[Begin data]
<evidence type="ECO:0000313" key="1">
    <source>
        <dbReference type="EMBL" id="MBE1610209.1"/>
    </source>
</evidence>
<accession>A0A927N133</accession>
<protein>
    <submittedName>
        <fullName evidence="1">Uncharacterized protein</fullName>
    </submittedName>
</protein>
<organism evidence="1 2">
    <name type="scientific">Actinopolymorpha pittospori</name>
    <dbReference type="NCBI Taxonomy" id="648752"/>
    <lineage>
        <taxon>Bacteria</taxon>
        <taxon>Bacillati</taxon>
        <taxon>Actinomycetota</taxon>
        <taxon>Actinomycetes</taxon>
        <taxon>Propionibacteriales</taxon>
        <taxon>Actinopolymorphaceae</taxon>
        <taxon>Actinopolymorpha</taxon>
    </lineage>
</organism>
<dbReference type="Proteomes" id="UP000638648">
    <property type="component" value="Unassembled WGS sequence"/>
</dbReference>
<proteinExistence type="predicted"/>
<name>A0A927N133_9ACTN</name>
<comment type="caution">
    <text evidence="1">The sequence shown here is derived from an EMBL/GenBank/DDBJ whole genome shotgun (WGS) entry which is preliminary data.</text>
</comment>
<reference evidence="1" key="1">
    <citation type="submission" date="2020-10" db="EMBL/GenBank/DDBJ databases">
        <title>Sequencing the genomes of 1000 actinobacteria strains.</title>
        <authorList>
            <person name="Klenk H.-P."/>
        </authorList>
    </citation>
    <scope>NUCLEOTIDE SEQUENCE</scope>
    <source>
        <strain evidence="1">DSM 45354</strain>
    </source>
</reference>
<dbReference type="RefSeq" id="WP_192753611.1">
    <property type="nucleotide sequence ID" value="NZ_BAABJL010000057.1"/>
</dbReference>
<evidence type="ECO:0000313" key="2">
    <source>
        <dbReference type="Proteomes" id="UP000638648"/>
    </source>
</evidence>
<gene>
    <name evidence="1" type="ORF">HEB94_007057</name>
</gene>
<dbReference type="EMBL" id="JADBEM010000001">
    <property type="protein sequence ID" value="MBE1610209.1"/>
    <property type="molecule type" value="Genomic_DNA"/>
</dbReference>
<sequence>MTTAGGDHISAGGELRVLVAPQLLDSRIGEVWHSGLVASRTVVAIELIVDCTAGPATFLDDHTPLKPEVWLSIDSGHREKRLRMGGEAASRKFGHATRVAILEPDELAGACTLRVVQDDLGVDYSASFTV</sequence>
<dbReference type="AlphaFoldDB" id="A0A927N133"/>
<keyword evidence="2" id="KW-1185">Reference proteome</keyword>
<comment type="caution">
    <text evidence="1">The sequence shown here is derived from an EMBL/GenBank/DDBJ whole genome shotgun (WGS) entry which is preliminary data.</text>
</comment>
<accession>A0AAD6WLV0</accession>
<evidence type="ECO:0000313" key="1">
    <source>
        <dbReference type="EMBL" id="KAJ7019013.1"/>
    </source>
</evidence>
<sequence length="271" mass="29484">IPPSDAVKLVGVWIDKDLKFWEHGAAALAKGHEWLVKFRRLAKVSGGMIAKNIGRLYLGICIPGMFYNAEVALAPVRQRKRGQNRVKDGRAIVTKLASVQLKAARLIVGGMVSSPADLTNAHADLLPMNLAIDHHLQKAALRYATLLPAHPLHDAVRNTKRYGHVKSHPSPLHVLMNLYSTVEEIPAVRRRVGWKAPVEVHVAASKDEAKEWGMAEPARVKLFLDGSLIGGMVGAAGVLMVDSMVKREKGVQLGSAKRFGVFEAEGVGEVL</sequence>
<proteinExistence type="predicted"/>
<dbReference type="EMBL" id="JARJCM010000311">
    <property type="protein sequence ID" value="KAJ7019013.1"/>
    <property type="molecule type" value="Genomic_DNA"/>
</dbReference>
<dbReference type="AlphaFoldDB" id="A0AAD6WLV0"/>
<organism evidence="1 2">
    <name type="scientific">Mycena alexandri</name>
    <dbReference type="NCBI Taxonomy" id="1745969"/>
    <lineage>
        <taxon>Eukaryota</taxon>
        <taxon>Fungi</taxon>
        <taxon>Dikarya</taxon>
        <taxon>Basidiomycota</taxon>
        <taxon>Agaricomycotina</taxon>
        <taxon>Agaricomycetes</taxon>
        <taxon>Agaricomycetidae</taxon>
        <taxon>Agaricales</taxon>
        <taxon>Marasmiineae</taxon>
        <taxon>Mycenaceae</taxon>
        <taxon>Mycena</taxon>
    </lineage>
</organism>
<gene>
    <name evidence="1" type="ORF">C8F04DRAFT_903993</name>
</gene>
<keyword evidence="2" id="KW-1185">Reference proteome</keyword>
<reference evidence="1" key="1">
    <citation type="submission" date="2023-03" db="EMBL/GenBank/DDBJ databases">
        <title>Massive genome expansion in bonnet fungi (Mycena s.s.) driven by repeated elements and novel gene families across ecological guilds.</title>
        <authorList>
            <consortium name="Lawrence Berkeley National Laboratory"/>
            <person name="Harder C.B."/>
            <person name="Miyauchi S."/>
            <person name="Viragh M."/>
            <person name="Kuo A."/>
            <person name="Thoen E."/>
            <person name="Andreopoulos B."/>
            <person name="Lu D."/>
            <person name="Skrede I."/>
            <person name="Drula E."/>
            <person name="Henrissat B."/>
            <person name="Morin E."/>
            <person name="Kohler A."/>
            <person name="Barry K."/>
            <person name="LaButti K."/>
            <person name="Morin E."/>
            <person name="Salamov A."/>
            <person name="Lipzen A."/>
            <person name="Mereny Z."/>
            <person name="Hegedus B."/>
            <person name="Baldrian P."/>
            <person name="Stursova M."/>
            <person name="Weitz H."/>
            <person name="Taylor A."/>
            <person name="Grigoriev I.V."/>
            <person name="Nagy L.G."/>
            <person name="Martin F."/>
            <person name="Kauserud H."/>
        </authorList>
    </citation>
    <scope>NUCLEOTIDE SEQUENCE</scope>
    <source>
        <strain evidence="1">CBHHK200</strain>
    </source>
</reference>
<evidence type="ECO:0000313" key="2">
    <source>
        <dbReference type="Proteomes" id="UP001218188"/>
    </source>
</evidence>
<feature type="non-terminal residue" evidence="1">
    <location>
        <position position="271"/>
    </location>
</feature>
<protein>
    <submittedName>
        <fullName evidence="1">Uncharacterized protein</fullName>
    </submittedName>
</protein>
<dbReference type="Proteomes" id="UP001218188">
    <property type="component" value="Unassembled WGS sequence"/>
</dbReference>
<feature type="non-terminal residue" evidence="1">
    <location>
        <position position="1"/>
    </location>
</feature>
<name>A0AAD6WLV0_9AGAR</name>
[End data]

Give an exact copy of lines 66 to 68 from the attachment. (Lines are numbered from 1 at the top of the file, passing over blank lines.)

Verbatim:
<accession>A0AAD6WLV0</accession>
<evidence type="ECO:0000313" key="1">
    <source>